An old collection account hurts your credit score, even if you paid it off. If you apply for a apartment that requires a good credit score, the old collection may prevent you from getting it. However, some landlords will run a credit check and others won't. Whether you can get an apartment is a decision a landlord has to make and can vary by apartment.
A collection account will do the most damage to your credit score next to bankruptcy, according to Experian, a credit reporting agency. If you have a collection account, it means you didn't honor the terms of your credit arrangement, even if you paid it off later. Part of the reason collection accounts are so damaging is that accounts don't get to the collection stage unless you have already been seriously delinquent. It's one thing to miss a payment or two, but to get an account to collections it generally means you have missed at least three to six months of payments.
Paid Off Collections
According to Experian, even paying off a collection account isn't likely to help your credit score much. The fact remains that even if you later made good on your debt, you have already shown an inability to meet your credit obligations on time. However, getting an apartment isn't always about your actual credit score. Even if a landlord pulls your credit report and sees your collection account, you can point out how you did make good on your payments. This might hold some weight with the landlord as he is evaluating your apartment application.
Collection accounts stay on your credit report for seven years. The more time that passes since your account went into collections, the less effect it will have on your credit score. If your collection account is about to drop off your credit report, you might want to wait until it does to apply for an apartment. Otherwise, you can emphasize to the landlord how the collection account is ancient history.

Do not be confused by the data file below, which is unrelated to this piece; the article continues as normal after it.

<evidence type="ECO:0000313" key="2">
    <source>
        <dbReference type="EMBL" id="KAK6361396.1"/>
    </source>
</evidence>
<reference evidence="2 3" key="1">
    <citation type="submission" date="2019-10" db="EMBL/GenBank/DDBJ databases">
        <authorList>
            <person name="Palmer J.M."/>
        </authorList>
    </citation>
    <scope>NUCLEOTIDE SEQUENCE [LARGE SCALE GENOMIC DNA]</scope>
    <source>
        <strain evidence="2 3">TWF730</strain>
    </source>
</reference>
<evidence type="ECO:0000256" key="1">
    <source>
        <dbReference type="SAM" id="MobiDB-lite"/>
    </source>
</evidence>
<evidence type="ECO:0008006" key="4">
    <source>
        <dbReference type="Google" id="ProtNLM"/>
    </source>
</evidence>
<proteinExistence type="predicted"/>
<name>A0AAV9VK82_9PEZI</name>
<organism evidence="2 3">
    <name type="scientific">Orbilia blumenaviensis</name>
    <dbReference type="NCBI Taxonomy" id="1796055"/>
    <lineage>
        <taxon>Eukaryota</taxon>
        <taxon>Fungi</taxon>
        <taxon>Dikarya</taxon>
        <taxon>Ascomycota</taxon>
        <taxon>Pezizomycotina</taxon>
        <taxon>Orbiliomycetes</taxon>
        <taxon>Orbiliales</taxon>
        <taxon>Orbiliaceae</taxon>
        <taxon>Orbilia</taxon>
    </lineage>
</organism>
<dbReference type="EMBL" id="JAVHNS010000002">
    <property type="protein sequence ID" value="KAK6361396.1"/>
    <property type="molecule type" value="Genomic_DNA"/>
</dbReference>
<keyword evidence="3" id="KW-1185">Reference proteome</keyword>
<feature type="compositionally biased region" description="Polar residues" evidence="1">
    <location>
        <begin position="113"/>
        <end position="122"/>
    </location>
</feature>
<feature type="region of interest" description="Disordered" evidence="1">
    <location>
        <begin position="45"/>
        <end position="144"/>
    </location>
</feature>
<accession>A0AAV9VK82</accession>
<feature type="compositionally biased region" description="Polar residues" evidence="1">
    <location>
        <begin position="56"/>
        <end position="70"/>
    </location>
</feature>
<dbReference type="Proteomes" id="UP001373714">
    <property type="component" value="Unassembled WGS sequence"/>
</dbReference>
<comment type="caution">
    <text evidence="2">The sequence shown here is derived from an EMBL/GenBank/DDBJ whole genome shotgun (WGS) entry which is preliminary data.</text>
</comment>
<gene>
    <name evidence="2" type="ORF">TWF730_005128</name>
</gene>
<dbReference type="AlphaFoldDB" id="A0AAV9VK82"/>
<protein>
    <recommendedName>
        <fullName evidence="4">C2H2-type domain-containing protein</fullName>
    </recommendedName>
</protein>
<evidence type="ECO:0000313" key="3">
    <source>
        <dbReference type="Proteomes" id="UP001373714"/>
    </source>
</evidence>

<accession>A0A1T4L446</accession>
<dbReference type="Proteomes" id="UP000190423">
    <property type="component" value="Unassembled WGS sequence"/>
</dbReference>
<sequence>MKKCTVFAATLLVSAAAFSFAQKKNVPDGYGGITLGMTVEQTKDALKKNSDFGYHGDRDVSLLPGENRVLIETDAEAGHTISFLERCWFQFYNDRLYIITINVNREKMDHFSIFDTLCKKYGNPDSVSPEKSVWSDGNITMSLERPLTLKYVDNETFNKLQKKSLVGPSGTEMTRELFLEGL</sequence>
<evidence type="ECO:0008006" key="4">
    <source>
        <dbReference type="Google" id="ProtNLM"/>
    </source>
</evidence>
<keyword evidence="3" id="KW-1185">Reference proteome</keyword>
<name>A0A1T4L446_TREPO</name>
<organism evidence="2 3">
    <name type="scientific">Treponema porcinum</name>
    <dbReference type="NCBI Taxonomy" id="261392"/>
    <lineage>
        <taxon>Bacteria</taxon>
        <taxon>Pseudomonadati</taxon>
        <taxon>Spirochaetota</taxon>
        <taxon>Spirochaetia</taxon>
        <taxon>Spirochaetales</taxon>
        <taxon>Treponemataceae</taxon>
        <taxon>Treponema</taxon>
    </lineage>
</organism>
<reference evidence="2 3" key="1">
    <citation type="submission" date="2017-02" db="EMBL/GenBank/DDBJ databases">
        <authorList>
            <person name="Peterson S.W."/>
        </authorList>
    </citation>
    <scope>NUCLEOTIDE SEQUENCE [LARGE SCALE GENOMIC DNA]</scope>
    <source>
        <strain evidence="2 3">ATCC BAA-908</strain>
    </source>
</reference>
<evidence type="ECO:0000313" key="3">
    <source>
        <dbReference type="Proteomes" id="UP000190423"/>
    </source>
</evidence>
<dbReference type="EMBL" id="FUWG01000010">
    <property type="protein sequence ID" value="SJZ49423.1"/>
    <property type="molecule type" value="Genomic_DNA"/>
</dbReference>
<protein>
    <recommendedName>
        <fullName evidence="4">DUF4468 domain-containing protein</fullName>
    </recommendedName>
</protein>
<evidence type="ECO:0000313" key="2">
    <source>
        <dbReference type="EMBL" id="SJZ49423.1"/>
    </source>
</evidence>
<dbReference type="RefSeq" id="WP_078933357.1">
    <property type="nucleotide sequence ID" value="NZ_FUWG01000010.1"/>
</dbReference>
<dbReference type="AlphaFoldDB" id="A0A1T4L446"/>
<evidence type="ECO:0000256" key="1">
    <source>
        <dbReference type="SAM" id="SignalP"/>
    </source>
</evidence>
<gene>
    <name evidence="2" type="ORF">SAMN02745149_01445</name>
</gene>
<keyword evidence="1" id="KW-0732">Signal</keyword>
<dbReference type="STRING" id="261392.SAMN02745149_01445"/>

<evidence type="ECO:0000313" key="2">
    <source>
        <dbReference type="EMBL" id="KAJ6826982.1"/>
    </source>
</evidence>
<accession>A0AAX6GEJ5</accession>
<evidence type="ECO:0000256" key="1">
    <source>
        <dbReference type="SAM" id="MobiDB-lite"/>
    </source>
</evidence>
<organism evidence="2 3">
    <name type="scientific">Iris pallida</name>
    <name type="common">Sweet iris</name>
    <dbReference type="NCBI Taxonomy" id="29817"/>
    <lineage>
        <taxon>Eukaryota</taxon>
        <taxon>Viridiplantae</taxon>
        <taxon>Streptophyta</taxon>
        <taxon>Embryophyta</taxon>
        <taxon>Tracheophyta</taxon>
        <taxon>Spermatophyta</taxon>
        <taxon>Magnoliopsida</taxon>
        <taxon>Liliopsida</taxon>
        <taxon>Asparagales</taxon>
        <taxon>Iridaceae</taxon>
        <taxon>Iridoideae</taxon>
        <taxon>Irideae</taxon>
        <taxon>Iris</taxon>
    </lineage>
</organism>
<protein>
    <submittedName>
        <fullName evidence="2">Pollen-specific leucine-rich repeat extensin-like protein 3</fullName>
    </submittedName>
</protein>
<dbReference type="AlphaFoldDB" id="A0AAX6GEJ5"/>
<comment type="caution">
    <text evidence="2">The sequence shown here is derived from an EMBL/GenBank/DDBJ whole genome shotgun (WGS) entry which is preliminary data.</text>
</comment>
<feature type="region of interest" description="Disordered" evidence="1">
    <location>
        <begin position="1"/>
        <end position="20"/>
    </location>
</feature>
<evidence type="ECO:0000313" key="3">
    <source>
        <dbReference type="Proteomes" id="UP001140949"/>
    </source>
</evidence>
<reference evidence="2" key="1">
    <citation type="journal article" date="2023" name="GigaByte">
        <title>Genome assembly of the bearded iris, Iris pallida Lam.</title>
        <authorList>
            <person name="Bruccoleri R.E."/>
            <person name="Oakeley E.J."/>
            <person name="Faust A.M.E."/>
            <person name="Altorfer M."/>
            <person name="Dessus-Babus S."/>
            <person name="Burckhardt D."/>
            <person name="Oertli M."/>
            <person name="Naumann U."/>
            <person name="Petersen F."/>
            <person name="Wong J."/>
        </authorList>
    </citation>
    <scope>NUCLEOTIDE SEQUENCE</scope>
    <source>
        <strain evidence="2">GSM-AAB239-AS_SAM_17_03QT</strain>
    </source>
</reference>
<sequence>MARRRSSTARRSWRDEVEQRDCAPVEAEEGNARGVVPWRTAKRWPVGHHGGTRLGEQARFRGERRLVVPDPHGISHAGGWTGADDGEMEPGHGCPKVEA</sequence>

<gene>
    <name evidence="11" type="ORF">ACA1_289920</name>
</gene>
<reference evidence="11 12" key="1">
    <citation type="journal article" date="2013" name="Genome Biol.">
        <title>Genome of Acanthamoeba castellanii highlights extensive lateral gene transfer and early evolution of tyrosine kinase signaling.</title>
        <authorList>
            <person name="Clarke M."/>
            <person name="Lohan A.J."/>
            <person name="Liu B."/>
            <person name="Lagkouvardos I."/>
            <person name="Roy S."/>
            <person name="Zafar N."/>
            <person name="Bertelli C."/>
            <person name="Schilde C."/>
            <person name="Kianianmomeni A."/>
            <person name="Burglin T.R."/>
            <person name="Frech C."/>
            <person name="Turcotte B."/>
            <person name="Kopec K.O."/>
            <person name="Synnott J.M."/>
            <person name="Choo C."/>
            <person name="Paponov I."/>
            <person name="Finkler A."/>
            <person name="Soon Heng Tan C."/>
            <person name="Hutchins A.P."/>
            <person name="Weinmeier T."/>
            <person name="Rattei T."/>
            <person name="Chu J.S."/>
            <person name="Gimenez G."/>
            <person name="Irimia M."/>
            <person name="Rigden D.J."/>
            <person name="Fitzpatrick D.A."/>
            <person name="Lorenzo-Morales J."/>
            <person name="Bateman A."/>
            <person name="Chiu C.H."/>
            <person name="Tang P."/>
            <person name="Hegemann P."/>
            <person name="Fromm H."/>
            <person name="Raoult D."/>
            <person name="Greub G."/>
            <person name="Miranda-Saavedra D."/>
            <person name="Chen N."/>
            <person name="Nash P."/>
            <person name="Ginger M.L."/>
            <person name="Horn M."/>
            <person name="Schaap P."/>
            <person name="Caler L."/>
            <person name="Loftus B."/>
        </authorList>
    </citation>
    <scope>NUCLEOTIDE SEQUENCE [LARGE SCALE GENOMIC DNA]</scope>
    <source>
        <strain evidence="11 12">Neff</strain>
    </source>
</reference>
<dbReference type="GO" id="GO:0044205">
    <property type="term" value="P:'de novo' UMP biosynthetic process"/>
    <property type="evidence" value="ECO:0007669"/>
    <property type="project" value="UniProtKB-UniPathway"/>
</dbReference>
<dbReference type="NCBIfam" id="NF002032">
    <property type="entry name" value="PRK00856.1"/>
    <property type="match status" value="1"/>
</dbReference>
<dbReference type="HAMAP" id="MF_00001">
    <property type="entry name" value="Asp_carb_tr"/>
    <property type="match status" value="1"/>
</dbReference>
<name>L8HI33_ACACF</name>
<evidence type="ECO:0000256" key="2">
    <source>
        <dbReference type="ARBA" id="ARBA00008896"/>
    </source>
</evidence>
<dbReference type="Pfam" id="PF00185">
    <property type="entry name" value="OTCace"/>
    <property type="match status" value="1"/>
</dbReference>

Boosting Credit Score
While a collection account will drag down your credit score, there's a lot you can to do improve it. Your payment history is 35 percent of your FICO score, so if you don't miss any payments since the collection, your score will begin to recover. If you keep your outstanding debt to a minimum, that helps to improve an additional 30 percent of your score. Other score boosters include limiting the amount of new credit you request and keeping a blend of different types of accounts open. Other than that, time is the only factor that can help your credit score rise, as 10 percent of your score is based on the length of your credit history.
- Jupiterimages/Creatas/Getty Images
- Does Being Denied a Credit Card Hurt Your Credit?
- Do You Get Bad Credit if a Bill Goes to a Collection Agency?
- "Is ""Account Closed by Consumer"" a Negative on a Credit Report?"
- Will Not Paying Rent Affect a Credit Score?
- Does a Collections Account Affect My Mortgage Approval?
- How Soon Will My Credit Improve After Negative Accounts Are Removed?